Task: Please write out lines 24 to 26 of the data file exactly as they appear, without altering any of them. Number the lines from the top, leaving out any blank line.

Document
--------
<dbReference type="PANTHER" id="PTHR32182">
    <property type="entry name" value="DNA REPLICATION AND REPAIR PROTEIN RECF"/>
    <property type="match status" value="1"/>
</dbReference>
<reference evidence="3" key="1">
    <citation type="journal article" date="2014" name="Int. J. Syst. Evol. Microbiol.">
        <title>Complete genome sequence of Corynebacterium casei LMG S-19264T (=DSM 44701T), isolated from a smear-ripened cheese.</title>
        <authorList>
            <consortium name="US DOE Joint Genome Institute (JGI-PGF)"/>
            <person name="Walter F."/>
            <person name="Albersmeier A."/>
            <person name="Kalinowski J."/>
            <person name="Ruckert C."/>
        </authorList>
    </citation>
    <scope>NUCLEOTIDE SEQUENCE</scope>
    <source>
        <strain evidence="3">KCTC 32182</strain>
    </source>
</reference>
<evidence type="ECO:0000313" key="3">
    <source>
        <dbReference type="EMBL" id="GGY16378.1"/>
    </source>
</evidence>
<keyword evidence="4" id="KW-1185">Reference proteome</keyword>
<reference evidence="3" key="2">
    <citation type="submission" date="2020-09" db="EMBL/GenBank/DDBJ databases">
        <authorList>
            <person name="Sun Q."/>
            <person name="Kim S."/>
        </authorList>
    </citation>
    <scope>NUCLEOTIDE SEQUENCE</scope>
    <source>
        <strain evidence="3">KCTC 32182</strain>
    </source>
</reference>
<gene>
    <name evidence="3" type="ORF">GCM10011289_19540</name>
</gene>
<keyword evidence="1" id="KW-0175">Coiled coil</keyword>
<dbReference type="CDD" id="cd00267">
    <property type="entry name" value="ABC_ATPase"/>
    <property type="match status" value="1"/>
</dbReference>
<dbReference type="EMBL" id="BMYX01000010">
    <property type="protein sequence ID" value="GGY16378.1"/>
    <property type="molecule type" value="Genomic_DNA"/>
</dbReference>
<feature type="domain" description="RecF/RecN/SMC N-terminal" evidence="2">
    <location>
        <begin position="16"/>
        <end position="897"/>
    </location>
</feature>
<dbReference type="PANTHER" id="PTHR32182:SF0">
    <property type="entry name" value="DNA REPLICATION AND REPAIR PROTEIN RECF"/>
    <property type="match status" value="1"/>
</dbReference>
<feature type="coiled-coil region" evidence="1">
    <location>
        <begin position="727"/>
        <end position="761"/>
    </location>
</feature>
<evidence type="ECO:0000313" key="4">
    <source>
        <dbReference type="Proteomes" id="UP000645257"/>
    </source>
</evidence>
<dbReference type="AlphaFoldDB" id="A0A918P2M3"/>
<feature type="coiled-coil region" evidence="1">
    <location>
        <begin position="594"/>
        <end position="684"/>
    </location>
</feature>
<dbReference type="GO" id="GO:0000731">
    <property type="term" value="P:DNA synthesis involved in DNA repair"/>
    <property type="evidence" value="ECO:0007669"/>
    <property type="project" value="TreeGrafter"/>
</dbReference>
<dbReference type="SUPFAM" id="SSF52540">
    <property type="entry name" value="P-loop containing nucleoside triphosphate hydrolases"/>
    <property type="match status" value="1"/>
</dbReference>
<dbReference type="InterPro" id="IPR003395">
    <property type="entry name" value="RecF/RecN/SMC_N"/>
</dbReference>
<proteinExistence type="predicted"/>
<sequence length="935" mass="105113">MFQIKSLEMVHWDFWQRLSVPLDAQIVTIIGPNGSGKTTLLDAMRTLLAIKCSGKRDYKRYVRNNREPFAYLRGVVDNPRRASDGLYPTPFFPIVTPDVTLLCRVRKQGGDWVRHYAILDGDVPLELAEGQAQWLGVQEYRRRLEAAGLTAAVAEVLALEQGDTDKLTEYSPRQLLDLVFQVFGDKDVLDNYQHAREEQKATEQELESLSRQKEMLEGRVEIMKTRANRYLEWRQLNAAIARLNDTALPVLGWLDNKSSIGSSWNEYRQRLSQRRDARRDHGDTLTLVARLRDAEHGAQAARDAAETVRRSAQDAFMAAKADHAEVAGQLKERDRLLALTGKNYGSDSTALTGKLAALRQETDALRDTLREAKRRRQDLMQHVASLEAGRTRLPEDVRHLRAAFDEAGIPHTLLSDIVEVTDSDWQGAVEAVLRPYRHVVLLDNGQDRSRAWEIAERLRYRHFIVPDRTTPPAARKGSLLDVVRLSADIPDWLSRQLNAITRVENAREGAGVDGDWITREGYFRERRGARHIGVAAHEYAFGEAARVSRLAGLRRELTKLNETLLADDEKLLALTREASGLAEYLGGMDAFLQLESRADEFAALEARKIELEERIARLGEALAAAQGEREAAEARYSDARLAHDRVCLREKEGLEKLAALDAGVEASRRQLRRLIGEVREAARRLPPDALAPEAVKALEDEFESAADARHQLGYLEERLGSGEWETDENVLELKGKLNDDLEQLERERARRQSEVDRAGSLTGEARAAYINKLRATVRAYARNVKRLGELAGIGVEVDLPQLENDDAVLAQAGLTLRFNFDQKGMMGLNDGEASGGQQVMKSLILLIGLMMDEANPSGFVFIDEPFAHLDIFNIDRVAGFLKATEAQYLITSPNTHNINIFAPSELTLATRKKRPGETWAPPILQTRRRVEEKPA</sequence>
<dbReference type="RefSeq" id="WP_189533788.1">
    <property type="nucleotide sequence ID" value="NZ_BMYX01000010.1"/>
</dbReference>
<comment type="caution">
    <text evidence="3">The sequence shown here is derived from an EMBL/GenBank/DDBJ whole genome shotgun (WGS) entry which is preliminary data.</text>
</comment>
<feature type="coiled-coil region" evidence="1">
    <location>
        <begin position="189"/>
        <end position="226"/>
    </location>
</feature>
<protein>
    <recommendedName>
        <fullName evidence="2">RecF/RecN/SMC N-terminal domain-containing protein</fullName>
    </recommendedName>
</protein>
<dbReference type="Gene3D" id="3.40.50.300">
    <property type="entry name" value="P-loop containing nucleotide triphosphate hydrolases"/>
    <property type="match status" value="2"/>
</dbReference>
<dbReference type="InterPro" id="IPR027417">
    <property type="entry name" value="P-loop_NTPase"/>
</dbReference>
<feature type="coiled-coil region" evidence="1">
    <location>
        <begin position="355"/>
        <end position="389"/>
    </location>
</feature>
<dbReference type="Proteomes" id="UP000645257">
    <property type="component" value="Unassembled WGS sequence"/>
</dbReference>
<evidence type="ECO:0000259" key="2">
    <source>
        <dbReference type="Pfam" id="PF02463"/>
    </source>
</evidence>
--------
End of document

    </source>
</evidence>
<keyword evidence="4" id="KW-1185">Reference proteome</keyword>